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Why The New Government Policy Mandating Panic Buttons On Phones Isn’t Going To Protect Women

by Prasad Krishna last modified May 15, 2016 09:45 AM
Recently, the Union Minister for Communications and Information Technology Mr Ravi Shankar Prasad tweeted about new rules mandating a panic button in every cell phone sold in the country from January 2017. To keep ladies safe, of course.

The story by Madhura Kadaba was published in the Ladies Finger on May 14, 2016. Rohini Lakshané was quoted.


Ravi Shankar Prasad

According to a statement released by the Telecommunications Ministry, the panic button will be activated by pressing a designated button on a smartphone or by holding down both ‘5’ and ‘9’ keys on a basic phone. Pressing the panic button is expected to alert police and designated friends or relatives, similar to apps launched previously by police departments like Himmat.

It followed remarks from the Union Minister for Women and Child Development, Ms Maneka Gandhi, in the Lok Sabha in December 2015. “Every cell phone will have an in-built panic button. Now, all new cell phones will be made with panic buttons. But in case of all old cell phones, you can go to the person who owns the company or the dealer and they will adjust it for you. If a woman is in trouble, she can just press the button on the cell phone and she will immediately get help.”

Two days later, reacting to concerns that the mandate could increase mobile phone costs, Mr Ravi Shankar Prasad said, “Manufacturers… have given their support. My expectation is that they will render their support in social justice and women security.”

After a point, it almost becomes a farce — the government’s continuous search for grand, one-stop solutions to dealing with sexual violence. We had the vast coffers of the Nirbhaya fund, which went nowhere. It had tech solutions coming out of its 1000-crore ears. It included plans for setting up control rooms in 114 cities within 9 months back in 2014 and surveillance cameras in all public transport vehicles including autos! Who was going to be watching the feed of these cameras, if ever by some vast change in the face of humanity such a thing happened, you may wonder? Or as journalist Revati Laul wrote, “Given that police stations across the country are short staffed, given how many of them cannot even afford paper to file a first information report (FIR) or fuel for the police personnel’s motorbike, just how will the appearance of these control rooms change that? How will switchboards help if police stations in even big cities like Varanasi have too few vehicles to cater to the existing load of emergencies they have to deal with?” But hush, don’t interrupt when Daddy is talking.

Recently, we published an investigation into the one-stop centres promised by the Nirbhaya fund. These centres are supposed to provide services like assistance in lodging FIRs, medical assistance for medical examinations, and therapy. On paper, Delhi is supposed to have 6. Good luck locating them because they don’t exist. Most of the staff of the hospitals where the centers were to be located were clueless about the program.

But perhaps we should forget the tiresome past and move to the shiny button-filled future. We asked Rohini Lakshane, a technology expert and Program Officer at the Centre for Internet and Society what she thought of panic buttons. Recently she reviewed a bunch of personal safety apps geared toward women and was very unimpressed. About the government’s new plan, she said, “GPS accuracy in India can sometimes be patchy and not very accurate, and continuous location tracking drains the battery, something that could be problematic for people with phones that do not have good GPS hardware or a long battery life.” Lakshane added, “The app would also enable tracking by family members, which can increase the chance of intimate partner abuse and violence. There have been instances in which apps that provide real-time location or periodic updates of the location of a person to a contact have enabled abuse by intimate partners or by members of the family.” In short, you are unlikely to get the help you need in case of stranger danger and continue to face whatever oppression you maybe facing from your ‘loved ones’.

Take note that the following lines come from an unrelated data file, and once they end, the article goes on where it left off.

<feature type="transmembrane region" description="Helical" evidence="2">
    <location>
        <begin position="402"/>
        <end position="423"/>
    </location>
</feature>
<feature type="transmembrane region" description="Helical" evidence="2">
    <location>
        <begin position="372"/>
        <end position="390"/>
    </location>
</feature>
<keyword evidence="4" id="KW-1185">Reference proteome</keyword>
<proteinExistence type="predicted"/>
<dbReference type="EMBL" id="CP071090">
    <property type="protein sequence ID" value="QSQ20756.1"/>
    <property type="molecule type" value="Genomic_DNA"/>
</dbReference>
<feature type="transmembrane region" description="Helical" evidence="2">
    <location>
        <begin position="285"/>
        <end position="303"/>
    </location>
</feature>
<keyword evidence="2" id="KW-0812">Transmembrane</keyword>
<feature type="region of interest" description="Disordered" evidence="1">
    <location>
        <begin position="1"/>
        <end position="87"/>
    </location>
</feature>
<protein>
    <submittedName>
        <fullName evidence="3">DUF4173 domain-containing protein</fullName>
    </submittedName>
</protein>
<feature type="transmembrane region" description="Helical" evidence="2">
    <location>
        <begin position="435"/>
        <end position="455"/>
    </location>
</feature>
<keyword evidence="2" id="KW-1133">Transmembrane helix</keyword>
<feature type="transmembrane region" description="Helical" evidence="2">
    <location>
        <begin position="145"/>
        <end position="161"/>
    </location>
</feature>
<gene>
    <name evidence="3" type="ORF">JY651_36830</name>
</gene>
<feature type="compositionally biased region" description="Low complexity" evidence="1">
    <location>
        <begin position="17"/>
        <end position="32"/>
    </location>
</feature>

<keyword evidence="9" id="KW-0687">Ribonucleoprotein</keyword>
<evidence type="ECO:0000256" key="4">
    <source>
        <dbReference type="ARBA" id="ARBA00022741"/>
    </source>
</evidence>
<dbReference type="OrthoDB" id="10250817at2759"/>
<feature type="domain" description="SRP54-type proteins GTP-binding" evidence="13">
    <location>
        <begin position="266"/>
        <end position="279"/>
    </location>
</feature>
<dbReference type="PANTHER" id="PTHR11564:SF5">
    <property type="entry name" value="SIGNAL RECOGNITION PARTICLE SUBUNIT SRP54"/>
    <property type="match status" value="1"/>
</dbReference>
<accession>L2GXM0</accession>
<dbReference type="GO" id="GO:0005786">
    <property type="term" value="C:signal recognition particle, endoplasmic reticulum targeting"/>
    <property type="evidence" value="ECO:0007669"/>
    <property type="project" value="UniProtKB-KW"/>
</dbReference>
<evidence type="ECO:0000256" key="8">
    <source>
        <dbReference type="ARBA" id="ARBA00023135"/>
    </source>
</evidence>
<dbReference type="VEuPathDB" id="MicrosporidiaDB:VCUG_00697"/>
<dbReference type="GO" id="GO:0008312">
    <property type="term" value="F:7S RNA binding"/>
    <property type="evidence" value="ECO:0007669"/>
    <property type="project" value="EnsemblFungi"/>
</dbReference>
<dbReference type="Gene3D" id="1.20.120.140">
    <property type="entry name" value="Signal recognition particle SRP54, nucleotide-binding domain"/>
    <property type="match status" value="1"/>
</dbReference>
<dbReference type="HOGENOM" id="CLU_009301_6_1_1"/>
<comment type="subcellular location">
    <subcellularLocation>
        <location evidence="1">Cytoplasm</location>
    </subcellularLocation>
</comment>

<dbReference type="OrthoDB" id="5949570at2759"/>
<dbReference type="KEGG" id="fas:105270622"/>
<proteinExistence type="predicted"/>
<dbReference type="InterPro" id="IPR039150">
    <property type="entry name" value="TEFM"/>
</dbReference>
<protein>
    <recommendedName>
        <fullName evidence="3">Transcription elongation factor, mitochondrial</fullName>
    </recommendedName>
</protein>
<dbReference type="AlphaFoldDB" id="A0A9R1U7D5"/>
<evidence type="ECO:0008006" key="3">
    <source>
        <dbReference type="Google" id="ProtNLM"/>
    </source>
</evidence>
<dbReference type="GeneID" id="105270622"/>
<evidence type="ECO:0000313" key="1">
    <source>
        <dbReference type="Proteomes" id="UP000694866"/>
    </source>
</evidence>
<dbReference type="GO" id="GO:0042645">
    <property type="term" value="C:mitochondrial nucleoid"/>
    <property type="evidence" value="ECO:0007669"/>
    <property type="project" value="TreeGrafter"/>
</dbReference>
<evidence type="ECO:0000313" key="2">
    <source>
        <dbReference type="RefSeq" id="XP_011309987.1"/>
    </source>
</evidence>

Which brings us to the biggest problem with panic buttons, the idea that what Indian women should live in fear of scary strangers outside the house.

The story by Madhura Kadaba was published in The Ladies Finger on May 14, 2016. Rohini Lakshane was quoted. The story by Madhura Kadaba was published in the Ladies Finger on May 14, 2016. Rohini Lakshane was quoted.

In fact, carefully conducted research shows over and over again that Indian women are most likely to face violence from their families, within their homes. The Mumbai programme RAHAT’s report shows that 91 percent of the accused in reported cases of rape were by known persons. Add on the fact if you have even a fleeting acquaintance with a man who attacks you the police are additionally reluctant to do anything.

Not that the police like to file complaints if you have been raped by a stranger. That way they are quite equal opportunity about ignoring complaints.

Perhaps we should have a panic button in our phones after all. A daily reminder that you should fear rape, in case for a moment you had decided to stop worrying. A daily reminder that if you do get raped you must remember to press a button that goes nowhere. A great metaphor for how we deal with victims of sexual violence in India.

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